Athmani Mochiwa, District Agriculture Extension Officer, has been working for 20 years in Masasi District, Tanzania, working to help farmers adopt new practices and technologies. He sees his role as being the link between the farmers and the research institutes. “I’ve been involved in each and every step of the Pathways process—from the beginning to now. As an agriculture expert, my role was to advise CARE on some of the seeds to introduce and which technologies and practices to improve. I also worked to create some awareness among the villages about what the project is about.” He currently supervises a staff of 22 paraprofessionals (extension officers) and 5 ward extension officers to whom he provides active support.
Mochiwa sees Pathways as an extension of the Farmer Field School (FFS) approach, which allows farmers to see for themselves the differences between traditional and new production techniques or seed varieties. Through the farmer field school demonstration plots, adoption of new technologies happens more quickly. The critical addition of the “business” element to the Pathways Farmer Field and Business School (FFBS) approach takes the farmers first through the process of searching for a market before production. “If you can assure farmers of a market, then you can be sure they will produce. And with tools like the cost-benefit analysis sheet, they can improve their negotiation skills. They know the value of what they produce.”
They are particularly important for Pathways’ group members. Even when they are in mixed training groups, women put themselves behind the men. He notes, “They’re very good at doing the work and implementing, but if you ask them a question—they will wait for the men to respond. The women have to be encouraged to speak up and really feel part of the group work. In the homes, they are doing all the work, but they are not appreciated, and they are not organized. They are working as much as men, harder than men—but they need to know it’s not just for them to carry all this normal loads. Sometimes the men don’t allow their wives to join the groups. The men also need to be trained.” The promising news, he says, is that there really is demand for this type of discussion.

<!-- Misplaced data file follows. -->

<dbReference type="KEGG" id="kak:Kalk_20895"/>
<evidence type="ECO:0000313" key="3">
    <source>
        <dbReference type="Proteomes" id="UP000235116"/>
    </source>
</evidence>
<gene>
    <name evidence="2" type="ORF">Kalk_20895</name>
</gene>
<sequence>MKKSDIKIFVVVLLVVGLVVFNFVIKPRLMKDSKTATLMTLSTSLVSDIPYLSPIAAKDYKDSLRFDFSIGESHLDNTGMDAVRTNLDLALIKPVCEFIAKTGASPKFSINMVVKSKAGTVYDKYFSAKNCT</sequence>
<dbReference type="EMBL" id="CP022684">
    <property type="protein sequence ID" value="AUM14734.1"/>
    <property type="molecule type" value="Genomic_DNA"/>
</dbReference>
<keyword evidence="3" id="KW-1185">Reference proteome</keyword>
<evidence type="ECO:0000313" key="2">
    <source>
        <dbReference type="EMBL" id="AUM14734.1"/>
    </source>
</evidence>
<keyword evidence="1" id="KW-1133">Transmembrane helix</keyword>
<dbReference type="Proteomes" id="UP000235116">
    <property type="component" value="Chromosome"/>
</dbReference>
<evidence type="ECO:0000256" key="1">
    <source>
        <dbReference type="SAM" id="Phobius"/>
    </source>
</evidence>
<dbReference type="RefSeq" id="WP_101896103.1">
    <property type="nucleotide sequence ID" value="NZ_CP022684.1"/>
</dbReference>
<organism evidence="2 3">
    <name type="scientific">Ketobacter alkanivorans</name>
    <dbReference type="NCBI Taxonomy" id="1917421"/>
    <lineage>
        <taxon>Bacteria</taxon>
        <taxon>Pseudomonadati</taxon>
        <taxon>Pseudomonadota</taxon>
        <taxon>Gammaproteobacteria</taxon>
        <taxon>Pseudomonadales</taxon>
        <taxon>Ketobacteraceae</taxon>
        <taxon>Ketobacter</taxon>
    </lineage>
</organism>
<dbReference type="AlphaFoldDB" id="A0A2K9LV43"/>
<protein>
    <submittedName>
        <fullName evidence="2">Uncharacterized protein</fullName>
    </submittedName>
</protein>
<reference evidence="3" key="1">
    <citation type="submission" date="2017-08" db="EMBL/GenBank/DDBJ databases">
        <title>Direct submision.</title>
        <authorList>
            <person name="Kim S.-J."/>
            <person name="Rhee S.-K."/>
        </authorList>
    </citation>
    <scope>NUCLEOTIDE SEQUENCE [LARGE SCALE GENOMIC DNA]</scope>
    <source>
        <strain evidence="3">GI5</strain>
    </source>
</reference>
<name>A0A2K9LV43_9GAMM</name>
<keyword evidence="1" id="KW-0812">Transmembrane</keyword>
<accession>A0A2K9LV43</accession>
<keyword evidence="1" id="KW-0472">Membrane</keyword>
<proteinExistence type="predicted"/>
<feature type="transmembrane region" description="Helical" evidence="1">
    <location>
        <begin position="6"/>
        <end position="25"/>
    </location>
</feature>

“Yesterday, I went back to the village (where we tested various exercises with the community), and they asked me, ‘How did you know this would be so beneficial to us! How did you know we really needed this? When are you going to do more? We want the whole community to hear this.’ Those who attended were saying that it was really important, and that already the men wanted to change. So I told them that the paraprofessionals were going to train them on more and more, and that we were going to continue to work with them on these issues.”
The paraprofessionals left the training with documents in hand, energized to start implementing these exercises immediately. Mochiwa is confident that they will take this forward.
But the most important thing, Mochiwa emphasizes, is to provide continuous supervision and support: “If we don’t do that, the feedback and supervision, it’s like playing guitar to a goat—there will be no reaction. After every training, we need to be in the field, and following up the work-plan that we do together. And the paraprofessionals need these interactions, so that they can share their experiences and learn from each other.”